When the framers crafted the United States Constitution, they did so with the intent of creating a government that secured—not abused—the rights of its people. The ultimate governing authority resided with the people, not their “rulers.”
As reported by IJ, a couple in Massachusetts has been fighting for three years to regain money they say was wrongfully seized from them in October of 2012.
While on their way to a medical appointment, state police pulled Adam and Jennifer Perry over for speeding as they drove through Henry County, Illinois on Interstate 80.
“A drug dog sniffed and indicated on the car. Officers then searched the vehicle and found $107,520 in cash in a suitcase and in Jennifer’s wallet.”
The Perrys claim the search was without their consent and without a legal warrant to search their vehicle or persons. The police claimed they found a duffel bag that smelled of marijuana, although no drugs were reported to have been found in the vehicle. Interestingly, no charges were ever filed against the couple.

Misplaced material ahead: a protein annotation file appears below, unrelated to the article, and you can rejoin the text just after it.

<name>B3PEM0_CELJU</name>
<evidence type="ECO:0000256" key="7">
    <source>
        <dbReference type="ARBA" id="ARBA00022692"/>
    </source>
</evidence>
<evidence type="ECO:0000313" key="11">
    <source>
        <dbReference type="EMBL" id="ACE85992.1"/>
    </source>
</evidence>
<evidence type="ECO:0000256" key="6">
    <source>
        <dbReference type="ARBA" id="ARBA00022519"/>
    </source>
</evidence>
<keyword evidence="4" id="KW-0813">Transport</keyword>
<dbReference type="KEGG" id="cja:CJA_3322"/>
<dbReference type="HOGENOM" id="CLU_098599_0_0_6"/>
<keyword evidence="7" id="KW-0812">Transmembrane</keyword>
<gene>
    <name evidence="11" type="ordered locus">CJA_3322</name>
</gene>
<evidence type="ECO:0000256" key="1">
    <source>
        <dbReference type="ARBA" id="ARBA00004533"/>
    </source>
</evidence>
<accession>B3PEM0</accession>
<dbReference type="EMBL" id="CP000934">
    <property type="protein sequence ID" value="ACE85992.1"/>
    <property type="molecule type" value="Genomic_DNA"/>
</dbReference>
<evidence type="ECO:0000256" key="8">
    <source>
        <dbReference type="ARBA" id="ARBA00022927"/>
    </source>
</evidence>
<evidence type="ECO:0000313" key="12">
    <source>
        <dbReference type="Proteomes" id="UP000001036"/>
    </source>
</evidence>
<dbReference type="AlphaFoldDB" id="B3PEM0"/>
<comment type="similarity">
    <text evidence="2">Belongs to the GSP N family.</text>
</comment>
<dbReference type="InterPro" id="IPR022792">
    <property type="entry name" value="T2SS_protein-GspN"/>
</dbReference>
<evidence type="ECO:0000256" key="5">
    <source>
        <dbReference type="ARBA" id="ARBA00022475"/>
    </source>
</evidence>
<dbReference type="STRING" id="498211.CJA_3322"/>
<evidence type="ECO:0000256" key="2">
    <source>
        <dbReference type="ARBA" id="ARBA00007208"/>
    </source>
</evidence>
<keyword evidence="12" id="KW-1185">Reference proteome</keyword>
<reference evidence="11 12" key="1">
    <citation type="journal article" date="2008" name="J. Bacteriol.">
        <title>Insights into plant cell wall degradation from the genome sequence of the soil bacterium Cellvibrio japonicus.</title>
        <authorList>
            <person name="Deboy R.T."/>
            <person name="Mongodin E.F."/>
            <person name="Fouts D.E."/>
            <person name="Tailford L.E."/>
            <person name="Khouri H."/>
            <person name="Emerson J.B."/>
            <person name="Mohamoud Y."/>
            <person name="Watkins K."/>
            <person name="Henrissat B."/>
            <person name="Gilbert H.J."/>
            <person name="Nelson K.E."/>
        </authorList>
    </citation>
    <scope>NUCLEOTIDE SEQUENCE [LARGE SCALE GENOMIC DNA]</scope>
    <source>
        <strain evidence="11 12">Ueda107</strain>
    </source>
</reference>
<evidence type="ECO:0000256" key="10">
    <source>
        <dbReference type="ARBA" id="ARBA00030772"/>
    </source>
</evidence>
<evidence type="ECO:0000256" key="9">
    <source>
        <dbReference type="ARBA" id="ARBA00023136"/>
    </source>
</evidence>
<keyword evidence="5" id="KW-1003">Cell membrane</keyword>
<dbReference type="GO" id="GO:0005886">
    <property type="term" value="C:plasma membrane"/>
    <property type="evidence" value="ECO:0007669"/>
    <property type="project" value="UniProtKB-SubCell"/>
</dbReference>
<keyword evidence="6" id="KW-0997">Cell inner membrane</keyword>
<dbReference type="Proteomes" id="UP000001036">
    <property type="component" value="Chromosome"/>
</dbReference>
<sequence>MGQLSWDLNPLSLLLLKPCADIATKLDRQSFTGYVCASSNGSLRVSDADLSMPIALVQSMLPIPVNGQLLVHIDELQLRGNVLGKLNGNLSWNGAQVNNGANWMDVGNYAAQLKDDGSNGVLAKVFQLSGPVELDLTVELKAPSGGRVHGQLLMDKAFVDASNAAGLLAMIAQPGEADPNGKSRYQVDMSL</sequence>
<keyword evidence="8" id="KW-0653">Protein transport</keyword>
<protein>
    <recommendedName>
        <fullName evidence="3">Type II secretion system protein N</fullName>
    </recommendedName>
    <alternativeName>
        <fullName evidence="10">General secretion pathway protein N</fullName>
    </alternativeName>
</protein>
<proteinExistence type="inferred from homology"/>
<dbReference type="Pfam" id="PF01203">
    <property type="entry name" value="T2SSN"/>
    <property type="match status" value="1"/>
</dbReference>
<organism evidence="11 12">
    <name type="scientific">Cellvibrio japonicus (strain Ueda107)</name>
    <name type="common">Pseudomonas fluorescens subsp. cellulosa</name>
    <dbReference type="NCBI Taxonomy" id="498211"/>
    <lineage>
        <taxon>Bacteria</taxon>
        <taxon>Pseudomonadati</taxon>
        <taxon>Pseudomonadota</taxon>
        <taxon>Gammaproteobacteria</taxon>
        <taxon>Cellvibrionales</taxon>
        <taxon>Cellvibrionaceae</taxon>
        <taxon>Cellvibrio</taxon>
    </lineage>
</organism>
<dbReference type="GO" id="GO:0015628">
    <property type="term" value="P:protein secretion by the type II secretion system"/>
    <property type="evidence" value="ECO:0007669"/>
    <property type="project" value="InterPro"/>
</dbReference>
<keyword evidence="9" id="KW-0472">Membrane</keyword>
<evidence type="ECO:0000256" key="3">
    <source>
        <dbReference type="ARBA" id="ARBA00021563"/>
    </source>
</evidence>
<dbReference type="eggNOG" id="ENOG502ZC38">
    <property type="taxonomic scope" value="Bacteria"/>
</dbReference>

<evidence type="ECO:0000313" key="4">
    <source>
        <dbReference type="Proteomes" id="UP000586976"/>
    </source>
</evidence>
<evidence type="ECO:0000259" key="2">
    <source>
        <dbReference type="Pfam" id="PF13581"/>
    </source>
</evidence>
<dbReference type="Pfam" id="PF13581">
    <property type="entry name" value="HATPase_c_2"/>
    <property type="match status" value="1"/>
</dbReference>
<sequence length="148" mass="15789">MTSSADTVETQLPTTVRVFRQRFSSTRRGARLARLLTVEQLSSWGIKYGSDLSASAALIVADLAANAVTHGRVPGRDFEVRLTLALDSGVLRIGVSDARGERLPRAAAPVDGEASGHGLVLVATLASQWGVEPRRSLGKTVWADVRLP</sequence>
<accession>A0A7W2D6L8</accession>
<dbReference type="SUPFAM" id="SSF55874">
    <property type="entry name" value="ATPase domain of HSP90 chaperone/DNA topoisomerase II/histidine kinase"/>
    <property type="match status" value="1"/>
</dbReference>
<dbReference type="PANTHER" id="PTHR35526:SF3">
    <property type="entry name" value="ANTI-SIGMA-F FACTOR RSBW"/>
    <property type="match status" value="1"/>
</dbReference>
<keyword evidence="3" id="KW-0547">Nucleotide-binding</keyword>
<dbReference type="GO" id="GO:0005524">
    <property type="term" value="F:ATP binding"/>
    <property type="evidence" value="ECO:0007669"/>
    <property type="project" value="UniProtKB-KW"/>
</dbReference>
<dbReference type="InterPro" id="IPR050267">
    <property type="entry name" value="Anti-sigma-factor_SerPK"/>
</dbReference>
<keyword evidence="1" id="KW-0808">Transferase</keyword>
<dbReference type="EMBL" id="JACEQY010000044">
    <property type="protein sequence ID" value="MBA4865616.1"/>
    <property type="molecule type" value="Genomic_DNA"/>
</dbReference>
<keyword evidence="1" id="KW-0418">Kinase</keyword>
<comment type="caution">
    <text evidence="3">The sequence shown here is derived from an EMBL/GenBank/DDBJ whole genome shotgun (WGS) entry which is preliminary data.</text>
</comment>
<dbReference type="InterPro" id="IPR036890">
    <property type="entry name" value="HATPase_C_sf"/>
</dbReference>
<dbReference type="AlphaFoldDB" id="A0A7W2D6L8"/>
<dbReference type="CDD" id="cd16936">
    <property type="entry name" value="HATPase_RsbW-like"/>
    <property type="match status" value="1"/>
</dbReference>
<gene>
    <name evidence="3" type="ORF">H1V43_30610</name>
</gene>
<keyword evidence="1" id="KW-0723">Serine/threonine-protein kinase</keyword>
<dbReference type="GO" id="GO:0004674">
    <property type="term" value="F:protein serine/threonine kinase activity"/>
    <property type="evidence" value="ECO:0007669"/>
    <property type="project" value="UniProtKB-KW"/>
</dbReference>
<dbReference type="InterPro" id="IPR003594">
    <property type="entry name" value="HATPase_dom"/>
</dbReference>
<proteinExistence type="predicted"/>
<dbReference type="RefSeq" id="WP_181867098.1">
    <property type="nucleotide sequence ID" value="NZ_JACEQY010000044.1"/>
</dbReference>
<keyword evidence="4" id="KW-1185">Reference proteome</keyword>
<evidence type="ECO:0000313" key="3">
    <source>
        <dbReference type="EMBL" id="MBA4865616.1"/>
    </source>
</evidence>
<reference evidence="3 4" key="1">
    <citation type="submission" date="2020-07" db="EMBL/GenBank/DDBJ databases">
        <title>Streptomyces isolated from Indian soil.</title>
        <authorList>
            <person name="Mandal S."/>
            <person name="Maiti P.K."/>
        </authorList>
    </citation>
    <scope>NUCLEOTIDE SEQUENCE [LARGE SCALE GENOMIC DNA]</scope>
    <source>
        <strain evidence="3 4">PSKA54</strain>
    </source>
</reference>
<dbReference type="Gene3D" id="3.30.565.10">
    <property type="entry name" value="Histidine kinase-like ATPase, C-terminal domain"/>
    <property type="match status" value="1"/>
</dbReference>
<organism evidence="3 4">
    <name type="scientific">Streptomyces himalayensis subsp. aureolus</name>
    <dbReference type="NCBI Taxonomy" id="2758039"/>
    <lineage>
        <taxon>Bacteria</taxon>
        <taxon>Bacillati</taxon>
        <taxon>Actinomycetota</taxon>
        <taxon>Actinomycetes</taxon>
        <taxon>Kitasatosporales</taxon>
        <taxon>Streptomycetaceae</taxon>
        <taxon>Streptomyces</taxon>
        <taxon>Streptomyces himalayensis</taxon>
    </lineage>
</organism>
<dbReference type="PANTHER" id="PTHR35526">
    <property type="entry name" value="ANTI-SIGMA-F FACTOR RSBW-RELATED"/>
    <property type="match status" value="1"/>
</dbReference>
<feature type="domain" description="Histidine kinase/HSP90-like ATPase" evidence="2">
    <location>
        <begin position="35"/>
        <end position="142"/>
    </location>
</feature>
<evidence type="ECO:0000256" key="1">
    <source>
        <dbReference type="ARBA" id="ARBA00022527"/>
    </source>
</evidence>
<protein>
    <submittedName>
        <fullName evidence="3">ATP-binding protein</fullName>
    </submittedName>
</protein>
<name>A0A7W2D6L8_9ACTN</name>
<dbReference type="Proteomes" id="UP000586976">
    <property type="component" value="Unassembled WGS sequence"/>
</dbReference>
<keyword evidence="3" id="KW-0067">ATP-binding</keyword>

They wrote in a letter to a federal prosecutor, “Our faith in the United States legal system has been shaken. Why are officer’s [sic] allowed to be judge, jury and executioner on the side of the road?”
IJ reported that the Perry case was anything but unique:
“An extensive investigation by The Washington Post into one federal forfeiture program found nearly 62,000 cash seizures since 9/11 where police did not use warrants or charge the owners with a crime. Out of those seizures, more than 1,700 were in Illinois alone.”
In 2014 alone, the value of assets confiscated by governments across the United States totaled over $3.5 billion, exceeding the amount of property stolen by thieves.
In the 1700s a government charged with serving its people, instead of serving its own interests, was a truly revolutionary innovation—and it seems it still is, today.
Many governments inside the United States are grossly violating the constitutional rights of citizens. Reforms need to come to the “criminal justice” system not only in Illinois, but nationwide.